Overnight burning / prolonged smouldering
Fires, stoves, and burners should never be left unattended. Leaving them smouldering at low temperatures, even when you’re present, should also be avoided. The aim of an efficient flue is for the byproducts of the fire to move up the flue as quickly as possible, before they have a chance to cool down. However, when a fire is left smouldering, the smoke and gases cannot escape quickly enough, resulting in a build-up of tar and creosote in the chimney.

Infrequent sweeping and cleaning
As mentioned above, there are various conditions in which a build-up of soot, ash, tar and creosote can occur. If this is not avoided, and not swept/cleaned properly and frequently enough for the type of fuel you’re burning, it can cause devastating damage. The leftover gases, tar, soot and creosote are extremely flammable and can easily ignite from a stray spark.

Depending on the type of fuel you’re burning depends on how often you should have your chimney swept:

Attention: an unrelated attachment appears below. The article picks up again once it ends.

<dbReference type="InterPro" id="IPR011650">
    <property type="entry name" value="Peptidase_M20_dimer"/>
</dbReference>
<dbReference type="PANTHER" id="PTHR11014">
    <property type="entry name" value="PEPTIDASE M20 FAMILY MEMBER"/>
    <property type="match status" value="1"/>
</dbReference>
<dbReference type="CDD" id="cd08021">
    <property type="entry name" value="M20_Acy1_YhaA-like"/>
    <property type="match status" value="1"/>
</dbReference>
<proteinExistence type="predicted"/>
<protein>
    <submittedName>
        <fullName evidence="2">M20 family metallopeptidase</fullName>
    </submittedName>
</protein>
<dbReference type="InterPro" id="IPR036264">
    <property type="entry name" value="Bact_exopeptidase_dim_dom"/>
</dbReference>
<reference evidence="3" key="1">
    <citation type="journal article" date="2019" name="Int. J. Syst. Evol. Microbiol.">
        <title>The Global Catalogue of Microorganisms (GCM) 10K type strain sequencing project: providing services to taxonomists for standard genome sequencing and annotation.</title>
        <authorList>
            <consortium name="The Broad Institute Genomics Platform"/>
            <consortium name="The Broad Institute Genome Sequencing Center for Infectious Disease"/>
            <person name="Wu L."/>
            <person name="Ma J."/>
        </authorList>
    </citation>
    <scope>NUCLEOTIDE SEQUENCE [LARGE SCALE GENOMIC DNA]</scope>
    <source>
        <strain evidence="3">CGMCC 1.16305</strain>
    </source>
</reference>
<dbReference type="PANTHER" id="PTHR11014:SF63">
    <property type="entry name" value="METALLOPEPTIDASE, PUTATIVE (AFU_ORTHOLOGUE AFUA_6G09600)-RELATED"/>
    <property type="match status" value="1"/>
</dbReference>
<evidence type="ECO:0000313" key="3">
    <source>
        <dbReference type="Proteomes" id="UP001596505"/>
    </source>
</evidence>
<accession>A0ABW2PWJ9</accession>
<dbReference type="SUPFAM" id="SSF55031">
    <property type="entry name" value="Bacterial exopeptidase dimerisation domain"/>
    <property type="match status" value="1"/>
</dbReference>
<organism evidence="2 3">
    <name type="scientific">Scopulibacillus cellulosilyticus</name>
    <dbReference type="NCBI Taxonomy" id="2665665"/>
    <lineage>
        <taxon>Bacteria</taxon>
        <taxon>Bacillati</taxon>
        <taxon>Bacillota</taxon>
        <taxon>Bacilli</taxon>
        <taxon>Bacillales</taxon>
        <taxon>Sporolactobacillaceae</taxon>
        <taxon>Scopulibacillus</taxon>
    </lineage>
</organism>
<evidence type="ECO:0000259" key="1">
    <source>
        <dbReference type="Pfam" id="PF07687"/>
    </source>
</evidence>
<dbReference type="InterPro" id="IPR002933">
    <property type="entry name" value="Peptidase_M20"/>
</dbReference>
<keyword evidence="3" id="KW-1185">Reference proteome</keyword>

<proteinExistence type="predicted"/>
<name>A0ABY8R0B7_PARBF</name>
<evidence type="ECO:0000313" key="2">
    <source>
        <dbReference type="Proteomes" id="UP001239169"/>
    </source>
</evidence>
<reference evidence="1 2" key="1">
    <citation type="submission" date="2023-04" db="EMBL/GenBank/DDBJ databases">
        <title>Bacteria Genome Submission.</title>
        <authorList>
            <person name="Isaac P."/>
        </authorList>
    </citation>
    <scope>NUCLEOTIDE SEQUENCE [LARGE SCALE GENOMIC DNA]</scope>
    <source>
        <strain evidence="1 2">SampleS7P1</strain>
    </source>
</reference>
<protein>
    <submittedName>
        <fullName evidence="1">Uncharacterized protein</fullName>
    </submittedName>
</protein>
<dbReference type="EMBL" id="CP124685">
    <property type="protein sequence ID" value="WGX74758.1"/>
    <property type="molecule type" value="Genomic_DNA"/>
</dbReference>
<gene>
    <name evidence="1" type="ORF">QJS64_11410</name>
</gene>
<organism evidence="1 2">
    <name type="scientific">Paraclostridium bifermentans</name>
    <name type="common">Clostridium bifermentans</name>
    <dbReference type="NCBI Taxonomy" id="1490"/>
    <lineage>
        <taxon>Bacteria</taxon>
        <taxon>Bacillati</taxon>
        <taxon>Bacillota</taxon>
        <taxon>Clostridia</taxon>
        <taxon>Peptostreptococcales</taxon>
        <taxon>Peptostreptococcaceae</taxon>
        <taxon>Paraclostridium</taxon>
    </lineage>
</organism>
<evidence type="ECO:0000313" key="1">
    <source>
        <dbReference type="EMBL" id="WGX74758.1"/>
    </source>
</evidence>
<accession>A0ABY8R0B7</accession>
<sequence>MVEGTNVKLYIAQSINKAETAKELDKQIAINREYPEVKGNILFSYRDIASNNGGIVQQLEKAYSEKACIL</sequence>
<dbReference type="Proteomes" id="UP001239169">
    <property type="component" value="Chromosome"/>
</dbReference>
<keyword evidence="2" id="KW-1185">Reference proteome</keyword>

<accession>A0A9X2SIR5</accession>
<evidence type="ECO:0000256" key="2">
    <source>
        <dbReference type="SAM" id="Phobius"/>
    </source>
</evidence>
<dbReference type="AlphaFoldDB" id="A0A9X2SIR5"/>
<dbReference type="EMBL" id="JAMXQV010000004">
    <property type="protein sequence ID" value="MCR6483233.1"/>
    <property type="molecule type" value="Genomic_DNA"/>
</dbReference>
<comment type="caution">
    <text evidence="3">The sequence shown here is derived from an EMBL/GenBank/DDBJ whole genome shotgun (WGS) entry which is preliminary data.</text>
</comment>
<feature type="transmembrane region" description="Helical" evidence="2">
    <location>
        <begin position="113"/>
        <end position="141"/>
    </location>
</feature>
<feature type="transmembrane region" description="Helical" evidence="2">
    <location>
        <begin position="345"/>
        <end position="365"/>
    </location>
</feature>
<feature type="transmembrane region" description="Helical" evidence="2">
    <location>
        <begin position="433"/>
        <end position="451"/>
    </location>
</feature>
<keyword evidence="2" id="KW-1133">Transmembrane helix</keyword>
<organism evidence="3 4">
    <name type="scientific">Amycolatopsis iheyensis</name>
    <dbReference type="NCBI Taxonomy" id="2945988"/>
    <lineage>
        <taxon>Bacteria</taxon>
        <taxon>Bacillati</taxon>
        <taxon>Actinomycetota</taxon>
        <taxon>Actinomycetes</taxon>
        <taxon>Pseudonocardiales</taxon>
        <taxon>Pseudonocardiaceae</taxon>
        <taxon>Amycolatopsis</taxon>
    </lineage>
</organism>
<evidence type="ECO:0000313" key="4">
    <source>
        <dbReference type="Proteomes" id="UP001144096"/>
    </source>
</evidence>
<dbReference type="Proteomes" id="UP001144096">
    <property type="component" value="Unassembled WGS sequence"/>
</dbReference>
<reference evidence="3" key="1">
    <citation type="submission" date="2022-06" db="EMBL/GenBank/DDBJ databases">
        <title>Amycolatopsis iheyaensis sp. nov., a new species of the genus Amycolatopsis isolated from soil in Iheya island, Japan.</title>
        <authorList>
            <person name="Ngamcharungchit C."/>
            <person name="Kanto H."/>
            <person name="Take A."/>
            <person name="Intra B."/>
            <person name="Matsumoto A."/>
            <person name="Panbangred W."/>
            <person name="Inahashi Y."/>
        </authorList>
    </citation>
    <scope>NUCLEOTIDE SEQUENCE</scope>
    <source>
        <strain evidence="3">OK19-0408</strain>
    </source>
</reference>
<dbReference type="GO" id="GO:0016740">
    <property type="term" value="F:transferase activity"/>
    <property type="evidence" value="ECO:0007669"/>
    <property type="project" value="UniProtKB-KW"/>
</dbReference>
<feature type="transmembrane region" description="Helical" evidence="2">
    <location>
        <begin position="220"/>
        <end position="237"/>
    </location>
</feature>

Oil – Once a year
Gas – Once a year
Bituminous Coal – Twice a year
Wood – Up to four times a year
Smokeless Coals – Once a year minimum

Chimneys also need regular sweeping to ensure that they are free from other flammable debris, such as birds nests.

What are the signs of a chimney fire?

Chimney fires can easily happen and due to the nature of them, can often smoulder and go undetected for some time, posing a great risk to you and your property.

If you notice any of the following signs or suspect a chimney fire, evacuate the premises straight away and call 999.

Look out for:

  • A roaring sound that increases in line with the fire’s intensity